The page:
It is still a very narrow definition of god/divinity that leaves a lot out, and as such is far from an umbrella dismissal of the possibility to read real conclusions through observance, logic and analysis. Making the assumption that a god would have to be completely omnipotent is also a rather strange notion, considering most if not all religious texts and traditions do hint and divine powers having some limitations - which, in my opinion, does in some ways reduce it to philosophical juggling with concepts.
    I might be wrong here, but it seems to me that this part of the discussion has been so far mostly about monotheistic deities, and they all are always omnipotent, same for pantheism. Panentheism was only mentioned, so I really just skipped it, so we wouldn't stray away too far from the original topic. But I don't mind a couple of posts on it, too, if you like.

    Anyway, omnipotence, by definition, is always unlimited, and as one might argue whether or not Yahwe/Allah is omnipotent, it would be a theological argument, as it would eventually come down to quoting passages and excerpts from the Old Testament or the Quran. Since most Christian, Jewish and Islamic dogmas describe their god as almighty, I believe we could skip estimating his power for now.
    Zitat Zitat von Hellbilly Beitrag anzeigen
    It also seems to assume that human logic cannot evolve. Which sounds pretty fishy to me.
    Sorry, I thought I didn't need to restate here what I said earlier, when I agreed with you, that humans' understanding of the universe is always connected with their current state of civilisation, which can also be estimated by evolution of their logic. So, no, logic does evolve, as consecutive known paradoxes are proven to be perfectly logical, if some additional assumptions that show errors in previous thinking are made.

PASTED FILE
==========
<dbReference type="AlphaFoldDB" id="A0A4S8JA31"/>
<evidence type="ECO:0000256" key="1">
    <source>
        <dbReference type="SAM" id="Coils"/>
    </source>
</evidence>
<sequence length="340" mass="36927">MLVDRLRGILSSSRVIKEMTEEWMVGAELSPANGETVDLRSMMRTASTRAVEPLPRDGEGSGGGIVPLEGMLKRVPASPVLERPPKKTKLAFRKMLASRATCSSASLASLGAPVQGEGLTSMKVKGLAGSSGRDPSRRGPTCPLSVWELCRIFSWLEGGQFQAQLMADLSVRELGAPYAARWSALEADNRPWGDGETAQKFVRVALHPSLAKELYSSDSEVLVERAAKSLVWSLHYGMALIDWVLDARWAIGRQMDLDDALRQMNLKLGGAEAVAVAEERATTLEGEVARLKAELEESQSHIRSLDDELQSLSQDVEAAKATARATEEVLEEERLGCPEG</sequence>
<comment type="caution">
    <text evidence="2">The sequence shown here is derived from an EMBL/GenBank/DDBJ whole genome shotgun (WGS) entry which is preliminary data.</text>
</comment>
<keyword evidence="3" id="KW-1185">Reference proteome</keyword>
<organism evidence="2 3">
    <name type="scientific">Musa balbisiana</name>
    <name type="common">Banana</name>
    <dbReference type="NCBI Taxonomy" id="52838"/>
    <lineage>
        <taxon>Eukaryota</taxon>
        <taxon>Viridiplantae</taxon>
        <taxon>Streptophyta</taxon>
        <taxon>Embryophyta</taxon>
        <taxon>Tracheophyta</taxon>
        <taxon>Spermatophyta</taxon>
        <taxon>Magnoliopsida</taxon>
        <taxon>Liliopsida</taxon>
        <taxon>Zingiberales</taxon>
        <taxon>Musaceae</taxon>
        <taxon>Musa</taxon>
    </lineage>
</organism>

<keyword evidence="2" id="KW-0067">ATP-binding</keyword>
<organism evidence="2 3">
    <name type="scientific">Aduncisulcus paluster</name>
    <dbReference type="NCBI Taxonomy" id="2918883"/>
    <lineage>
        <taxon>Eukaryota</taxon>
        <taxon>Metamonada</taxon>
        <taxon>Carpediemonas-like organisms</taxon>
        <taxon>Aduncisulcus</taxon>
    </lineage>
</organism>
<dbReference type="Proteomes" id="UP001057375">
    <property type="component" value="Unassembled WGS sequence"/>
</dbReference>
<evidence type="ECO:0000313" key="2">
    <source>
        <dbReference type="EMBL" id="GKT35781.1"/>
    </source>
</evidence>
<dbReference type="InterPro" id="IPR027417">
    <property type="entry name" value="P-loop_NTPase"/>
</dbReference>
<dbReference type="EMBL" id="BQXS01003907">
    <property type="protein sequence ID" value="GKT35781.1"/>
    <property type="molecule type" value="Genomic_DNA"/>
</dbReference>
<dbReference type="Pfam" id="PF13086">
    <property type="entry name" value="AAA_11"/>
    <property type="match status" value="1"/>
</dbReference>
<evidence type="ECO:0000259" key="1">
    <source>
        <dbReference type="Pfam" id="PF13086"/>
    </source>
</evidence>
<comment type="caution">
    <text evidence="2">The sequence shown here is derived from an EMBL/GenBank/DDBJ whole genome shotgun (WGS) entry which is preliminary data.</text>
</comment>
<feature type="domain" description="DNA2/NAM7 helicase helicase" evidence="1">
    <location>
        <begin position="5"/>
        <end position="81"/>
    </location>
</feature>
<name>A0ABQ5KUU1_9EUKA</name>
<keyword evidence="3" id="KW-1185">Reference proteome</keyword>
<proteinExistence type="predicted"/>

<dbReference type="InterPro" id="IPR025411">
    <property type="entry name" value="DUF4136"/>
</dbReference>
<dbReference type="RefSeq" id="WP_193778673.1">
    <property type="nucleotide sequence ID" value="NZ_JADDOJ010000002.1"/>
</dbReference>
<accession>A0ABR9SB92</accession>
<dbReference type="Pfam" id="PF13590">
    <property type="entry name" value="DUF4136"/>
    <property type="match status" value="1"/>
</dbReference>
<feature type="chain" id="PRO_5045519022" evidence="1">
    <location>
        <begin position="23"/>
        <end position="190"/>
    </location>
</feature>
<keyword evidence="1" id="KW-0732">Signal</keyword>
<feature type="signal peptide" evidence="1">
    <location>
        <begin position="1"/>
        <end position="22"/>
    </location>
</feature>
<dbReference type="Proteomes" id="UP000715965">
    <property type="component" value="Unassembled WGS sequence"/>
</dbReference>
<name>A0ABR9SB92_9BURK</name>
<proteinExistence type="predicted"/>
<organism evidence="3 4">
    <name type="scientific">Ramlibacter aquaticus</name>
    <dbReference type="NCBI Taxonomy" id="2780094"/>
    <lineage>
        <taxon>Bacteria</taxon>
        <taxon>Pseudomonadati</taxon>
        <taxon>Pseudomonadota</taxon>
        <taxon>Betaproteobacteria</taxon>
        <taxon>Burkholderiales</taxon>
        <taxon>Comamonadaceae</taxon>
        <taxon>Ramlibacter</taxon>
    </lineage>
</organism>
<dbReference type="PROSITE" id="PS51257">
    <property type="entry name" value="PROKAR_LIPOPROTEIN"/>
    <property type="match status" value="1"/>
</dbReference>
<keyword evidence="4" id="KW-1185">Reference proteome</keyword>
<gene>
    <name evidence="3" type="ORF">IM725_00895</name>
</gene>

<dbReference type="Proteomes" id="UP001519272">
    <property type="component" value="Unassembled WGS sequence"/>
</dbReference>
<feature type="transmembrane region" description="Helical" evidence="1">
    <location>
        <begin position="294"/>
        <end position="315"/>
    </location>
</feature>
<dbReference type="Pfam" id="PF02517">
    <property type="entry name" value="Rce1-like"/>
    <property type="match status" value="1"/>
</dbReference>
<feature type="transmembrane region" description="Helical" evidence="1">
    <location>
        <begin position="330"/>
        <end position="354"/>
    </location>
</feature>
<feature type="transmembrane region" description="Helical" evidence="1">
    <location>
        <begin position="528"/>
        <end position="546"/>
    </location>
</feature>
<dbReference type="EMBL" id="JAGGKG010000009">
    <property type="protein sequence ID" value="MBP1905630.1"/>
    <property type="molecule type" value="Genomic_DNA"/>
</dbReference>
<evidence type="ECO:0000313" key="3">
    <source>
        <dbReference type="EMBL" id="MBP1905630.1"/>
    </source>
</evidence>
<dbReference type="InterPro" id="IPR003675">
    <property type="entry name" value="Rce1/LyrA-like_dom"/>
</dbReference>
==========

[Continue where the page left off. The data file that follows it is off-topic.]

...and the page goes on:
Zitat Zitat von Hellbilly Beitrag anzeigen
    I don't really see why current limitations of human logic should be seen as absolute boundaries; that why, with time, they too wouldn't expand to embrace concepts we cannot even begin to imagine yet. I would say that history proves such assumptions wrong. And as such, I don't really accept reasoning based on "our current logic" as conclusive evidence for a topic being impossible for all eternity - or freeing one or the other party from the burden of proof, as was the original topic.
    I agree that "current limitations of human logic shouldn't be seen as absolute boundaries", tautologically speaking, it's only logical that logic applies even to itself. However, one cannot really use reasoning based on their "future logic", as one hasn't achieved it yet. It would be wise to leave some space for hypothetical "future logics", I agree, but if we are to define anything, be it finite or infinite, "our current logic" is the best tool we can use for now.

    Also, I think we still are following the original topic, as despite the differences in our reasoning, we all seem to be coming to the same, or at least similar, conclusion: we cannot (so far, currently, ever) prove the existence of god(s). And as such, only "the burden of proof" remains, which is just as heavy for either side, and just as un-removable.

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    Skinhead  Avatar von Hellbilly
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    Zitat Zitat von asddsa Beitrag anzeigen
    However, one cannot really use reasoning based on their "future logic", as one hasn't achieved it yet.
    Generally speaking, I agree, but I do think it's a valid response to, direct quote, "no, that will never be possible,"; we have so little or even no understanding of what man's understanding of reality, the universe and everything will be in the future that it seems to me a bit rash to summarily deny things.

    Zitat Zitat von asddsa Beitrag anzeigen
    And as such, only "the burden of proof" remains, which is just as heavy for either side, and just as un-removable.
    Exactly, and that's actually the framework I've been discussing the nature of divinity in for the time being, as the nature of the thing being discussed is inseparably tied to the burden of proof (IMO); if there is already strong evidence suggesting one side, the others do have a bigger burden of proof... but that goes, or should go, without saying. But when it comes to divinity, I don't think either side have very strong proof. What atheism and atheist philosophy has achieved, and this is no mean feat if you ask me, is undoing the centuries-old idea of that the existence of a god is more likely than the non-existence of a god, embedded in our western culture through centuries of strong religious influence.

    Also, what atheists and non-believers have going for them is that whatever gods might be out there don't either seem to meddle much in our lives, or at least we don't understand how to affect their behavior in any predictable way, so we might just as well live our lives without paying much heed to said gods. Or live by Pascal's advice - although as Pratchett put it, nobody likes a smart ass, and being faithful just in case might make things worse for us...